by Airman 1st Class Kyle Johnson
JBER Public Affairs
10/15/2015 - JOINT BASE ELMENDORF-RICHARDSON, Alaska -- Army
Staff Sgt. Jose Acevedo stepped up to the door, looked at the 34 feet
of nothing between himself and Georgia; he froze for the second time.
The black hat airborne instructor sent him back down again with a little
added motivation: if he did that one more time, he would be recycled
and repeat the last grueling week of his life.
Acevedo went back down the five-story tower, past all the other Soldiers
waiting to test their mettle, his dreams of wearing a maroon beret
suddenly not so tangible.
"I love jumping and I'll jump every day," Acevedo said, senior food
operations sergeant for A Company, 6th Brigade Engineer Battalion. "I
don't know what it is; that 34-foot tower is the scariest thing - even
to this day. I hate that tower, I'd rather jump any day than go out that
"The zipline - that's fun," Acevedo said. "Leaping out into nothing - that's rough."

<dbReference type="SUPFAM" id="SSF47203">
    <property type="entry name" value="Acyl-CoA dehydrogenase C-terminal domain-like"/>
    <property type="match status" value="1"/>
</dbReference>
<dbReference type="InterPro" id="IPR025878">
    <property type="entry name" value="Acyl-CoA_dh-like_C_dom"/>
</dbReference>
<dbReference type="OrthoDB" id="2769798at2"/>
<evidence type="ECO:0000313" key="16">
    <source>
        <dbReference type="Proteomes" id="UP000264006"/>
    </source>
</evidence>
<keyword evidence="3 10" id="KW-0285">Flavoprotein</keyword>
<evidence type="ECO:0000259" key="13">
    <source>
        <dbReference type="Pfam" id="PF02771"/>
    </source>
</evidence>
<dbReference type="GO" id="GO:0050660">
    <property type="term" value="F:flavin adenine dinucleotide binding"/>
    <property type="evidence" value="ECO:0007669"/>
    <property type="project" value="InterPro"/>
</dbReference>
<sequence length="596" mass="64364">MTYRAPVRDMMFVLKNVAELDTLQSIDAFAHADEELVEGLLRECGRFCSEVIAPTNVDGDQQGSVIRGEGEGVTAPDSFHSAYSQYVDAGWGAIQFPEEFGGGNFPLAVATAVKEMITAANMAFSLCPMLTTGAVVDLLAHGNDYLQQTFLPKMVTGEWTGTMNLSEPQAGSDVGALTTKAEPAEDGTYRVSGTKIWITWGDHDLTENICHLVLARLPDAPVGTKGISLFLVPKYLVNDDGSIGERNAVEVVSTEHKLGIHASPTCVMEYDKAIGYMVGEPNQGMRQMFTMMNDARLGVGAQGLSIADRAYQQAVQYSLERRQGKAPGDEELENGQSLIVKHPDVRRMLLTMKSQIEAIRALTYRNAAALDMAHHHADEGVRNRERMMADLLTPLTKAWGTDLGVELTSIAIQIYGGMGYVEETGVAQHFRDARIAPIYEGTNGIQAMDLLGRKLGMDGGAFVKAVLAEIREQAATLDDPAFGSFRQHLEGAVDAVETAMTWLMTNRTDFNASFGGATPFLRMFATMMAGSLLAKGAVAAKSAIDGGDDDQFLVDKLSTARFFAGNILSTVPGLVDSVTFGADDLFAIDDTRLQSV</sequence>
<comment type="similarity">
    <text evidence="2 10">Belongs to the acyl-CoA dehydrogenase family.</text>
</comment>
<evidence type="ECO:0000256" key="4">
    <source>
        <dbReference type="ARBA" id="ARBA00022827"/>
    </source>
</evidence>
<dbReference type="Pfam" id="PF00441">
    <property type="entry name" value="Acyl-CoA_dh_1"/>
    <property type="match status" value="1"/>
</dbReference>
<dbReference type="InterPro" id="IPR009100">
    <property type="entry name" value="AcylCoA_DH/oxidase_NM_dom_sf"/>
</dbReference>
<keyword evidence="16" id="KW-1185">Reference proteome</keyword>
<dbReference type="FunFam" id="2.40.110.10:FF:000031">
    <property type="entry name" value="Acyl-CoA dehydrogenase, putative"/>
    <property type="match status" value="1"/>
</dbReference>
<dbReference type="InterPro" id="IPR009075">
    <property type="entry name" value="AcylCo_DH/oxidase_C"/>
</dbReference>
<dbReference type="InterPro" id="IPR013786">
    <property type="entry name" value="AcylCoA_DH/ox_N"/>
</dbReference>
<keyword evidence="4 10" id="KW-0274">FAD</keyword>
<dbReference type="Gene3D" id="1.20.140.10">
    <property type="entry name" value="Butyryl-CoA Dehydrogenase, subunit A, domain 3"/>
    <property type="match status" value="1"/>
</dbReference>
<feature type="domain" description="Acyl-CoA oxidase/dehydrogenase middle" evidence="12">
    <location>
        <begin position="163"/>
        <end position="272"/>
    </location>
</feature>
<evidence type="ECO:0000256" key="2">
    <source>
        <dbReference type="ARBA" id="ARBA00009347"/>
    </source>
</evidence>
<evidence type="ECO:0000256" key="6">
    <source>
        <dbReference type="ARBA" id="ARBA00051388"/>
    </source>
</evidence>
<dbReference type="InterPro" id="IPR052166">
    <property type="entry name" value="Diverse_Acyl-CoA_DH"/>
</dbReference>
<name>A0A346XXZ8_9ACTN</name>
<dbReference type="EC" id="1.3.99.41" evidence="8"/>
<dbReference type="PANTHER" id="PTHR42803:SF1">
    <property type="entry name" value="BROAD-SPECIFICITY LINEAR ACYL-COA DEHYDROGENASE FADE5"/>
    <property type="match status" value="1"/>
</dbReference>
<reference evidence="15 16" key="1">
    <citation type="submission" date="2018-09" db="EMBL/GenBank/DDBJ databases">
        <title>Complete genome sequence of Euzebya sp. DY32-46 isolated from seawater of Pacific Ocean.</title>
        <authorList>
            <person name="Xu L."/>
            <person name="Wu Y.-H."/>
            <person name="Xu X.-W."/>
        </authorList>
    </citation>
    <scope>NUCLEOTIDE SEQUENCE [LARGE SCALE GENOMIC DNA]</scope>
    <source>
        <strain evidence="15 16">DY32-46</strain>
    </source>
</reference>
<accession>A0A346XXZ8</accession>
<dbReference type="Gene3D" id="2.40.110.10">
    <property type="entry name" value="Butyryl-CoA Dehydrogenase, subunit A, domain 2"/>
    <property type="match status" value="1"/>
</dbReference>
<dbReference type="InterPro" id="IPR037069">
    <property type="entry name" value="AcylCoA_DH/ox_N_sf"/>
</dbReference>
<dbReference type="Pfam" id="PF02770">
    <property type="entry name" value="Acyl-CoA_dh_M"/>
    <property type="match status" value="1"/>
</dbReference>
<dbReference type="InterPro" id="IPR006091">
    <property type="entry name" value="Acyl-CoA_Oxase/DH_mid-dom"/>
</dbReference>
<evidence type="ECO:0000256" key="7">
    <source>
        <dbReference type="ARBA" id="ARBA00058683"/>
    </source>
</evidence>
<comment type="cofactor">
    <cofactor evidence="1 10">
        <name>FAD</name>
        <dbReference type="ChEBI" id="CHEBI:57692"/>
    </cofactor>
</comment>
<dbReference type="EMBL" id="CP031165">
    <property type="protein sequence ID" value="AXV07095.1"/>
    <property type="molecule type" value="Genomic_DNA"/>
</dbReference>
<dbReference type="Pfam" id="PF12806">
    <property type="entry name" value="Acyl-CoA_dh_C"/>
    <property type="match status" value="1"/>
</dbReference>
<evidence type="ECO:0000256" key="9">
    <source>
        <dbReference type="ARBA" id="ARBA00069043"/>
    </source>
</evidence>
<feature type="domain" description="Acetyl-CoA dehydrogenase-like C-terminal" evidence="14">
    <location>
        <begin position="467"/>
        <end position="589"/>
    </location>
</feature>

And yet, perhaps, that is exactly what got him to the top of the tower.
Out of the pan and into the melting pot
Born in Guatemala City, Guatemala, Acevedo's family moved to the United States when he was 7 years old.
"My mom had three degrees. Even with all her education and my father
working at a battery factory, they were barely making ends meet,"
Acevedo said. "So they decided to move to the states and provide a
better life for their three kids."
Even though he was the oldest of three siblings, Acevedo said he does
not remember much about Guatemala or the civil war that was sweeping the
country at the time.
As a 7-year-old, he wasn't concerned with national politics. He had much
more important matters on his mind; like his school schedule.
"In Guatemala, the school year runs from January until October, with
November and December off," Acevedo said. "We moved to the states in
January, I had just finished the third grade in Guatemala."
Because he didn't speak English yet, Acevedo attended
English-as-a-second-language classes with other kids while the American
school system finished out its cycle.